If you ask the average Portlander who their favorite local comedian is, they'll ask you to leave em alone. This is not a reflection of Portland's comedic talent, but rather a condemnation of the logistical side of Portland's funny side. Indeed, before a bubble can pop, it must first inflate. With four legitimate comedy clubs in the city, one could assume that the bubble has reached a threshold. Not true.
For the sake of the argument thought, let's say that the "bubble" does pop. What does this mean?
It means that 3 of the 4 comedy clubs shut down. Since someone like Ron Funches is rumored to receive $50 a weekend at Helium, I doubt this will throw Portland comedy into a depression. The open mic nights will continue, and the booking companies that put on profitable shows will continue unabated, even boosted by the lack of expensive competition. Sorry, but when a Corona costs $5 at a venue, its business model lacks credibility.
But for the organizations that are serious about expanding and improving the Portland Comedy Scene, any noticeable "pop" of the bubble will be nothing but an opportunity in disguise. There is an abundance of bars in Portland, many with stages and sound systems that suit comedy. The venues that can accommodate more than 100 people are crying out for entertainment options that will pack their bars during down nights. These are the showcases that will bring in audiences and enhance the reputation of comedy in Portland in the long run, at a grassroots level.
Indeed, this is where newborn booking companies come into play. They will be the ones that get 200 people into a venue on a Wednesday and pay the comics for their talents. They will be the ones that lift the comedy scene into a regular weekly attraction around Portland. No working class couple is trying to go to Helium where they can buy a $9.50 six ounce martini, especially during a recession.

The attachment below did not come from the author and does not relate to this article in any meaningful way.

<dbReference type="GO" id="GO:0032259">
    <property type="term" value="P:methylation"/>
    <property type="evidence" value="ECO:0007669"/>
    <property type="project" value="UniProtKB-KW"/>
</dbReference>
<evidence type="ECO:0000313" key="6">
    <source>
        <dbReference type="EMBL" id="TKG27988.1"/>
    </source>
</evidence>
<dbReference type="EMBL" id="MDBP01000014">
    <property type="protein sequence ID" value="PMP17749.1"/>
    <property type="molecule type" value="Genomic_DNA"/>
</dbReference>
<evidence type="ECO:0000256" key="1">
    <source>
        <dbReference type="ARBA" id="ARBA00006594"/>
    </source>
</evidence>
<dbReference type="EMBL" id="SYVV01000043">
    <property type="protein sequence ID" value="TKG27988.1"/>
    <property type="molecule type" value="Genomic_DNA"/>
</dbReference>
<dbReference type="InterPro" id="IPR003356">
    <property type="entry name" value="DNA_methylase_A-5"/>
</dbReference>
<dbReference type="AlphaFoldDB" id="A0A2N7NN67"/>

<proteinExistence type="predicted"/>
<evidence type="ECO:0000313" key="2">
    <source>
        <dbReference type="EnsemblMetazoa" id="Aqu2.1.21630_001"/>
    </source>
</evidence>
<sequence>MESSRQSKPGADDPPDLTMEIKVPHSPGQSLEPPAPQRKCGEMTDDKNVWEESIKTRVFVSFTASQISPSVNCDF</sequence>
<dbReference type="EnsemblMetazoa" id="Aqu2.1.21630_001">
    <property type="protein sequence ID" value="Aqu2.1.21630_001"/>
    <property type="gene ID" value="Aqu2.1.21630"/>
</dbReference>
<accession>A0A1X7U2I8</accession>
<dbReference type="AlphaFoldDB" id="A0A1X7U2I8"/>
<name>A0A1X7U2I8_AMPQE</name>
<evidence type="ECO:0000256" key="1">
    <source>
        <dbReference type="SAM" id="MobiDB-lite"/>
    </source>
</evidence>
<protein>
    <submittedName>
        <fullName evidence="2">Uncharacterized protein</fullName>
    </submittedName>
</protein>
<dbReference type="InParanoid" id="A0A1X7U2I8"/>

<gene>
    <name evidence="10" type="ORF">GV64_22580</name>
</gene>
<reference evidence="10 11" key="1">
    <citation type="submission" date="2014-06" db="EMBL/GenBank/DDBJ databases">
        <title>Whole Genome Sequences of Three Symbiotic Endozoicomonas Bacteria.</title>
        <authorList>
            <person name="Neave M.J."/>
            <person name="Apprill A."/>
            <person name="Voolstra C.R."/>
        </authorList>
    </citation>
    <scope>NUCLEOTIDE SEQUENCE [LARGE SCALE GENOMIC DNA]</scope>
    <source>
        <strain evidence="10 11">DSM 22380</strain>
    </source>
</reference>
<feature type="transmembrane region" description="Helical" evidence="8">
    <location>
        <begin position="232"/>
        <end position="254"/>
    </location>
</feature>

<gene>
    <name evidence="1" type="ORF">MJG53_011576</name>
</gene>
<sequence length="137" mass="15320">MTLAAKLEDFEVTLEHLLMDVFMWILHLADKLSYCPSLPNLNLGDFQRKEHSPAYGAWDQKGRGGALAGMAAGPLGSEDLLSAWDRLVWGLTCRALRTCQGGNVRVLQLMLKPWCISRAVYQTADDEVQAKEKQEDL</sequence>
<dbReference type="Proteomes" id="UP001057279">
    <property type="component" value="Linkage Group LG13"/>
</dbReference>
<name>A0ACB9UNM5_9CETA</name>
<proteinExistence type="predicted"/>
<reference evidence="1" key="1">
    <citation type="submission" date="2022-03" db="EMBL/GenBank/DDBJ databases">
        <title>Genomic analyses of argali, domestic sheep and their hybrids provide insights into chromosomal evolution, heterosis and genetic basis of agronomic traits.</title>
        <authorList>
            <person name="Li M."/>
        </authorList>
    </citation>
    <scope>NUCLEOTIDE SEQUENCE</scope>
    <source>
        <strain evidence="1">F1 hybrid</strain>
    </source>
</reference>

Let's thank Allah for something called "Creative Destruction." As Augie Smith has pointed out, nobody can make a living as a comic by just doing gigs in Portland. And even though, as one would have it from the author's past articles, there may be only six or seven comics in Portland, our city still has the potential to renew a type of cheap, live entertainment: affordable, accessible and engaging stand up comedy shows, that happen multiple times a week at venues spanning the Metro Area. Such a concept would hopefully intrigue the author, but again, judging by his past articles, the author may have already picked his horses. As a writer myself, I doubt that, and am willing to give the author the benefit of the doubt.
Let's be real: artistically, Portland has ALWAYS punched above its weight, and rightfully so. We are overdue for a comedic breakout. But an article like this, that focusses on a comedy show that isn't even the biggest in its area this week, does no justice to just how burgeoning our city's comedy scene is.
The author is correct that comedy tends to be a bubble-bust dynamic, but one would hope he branches out beyond his usual suspects. After all, the Oregonian certainly has, and they're practically a non-profit organization now. The least the Mercury can do is be honest to the actual comedy scene, and not just to a few favored sons.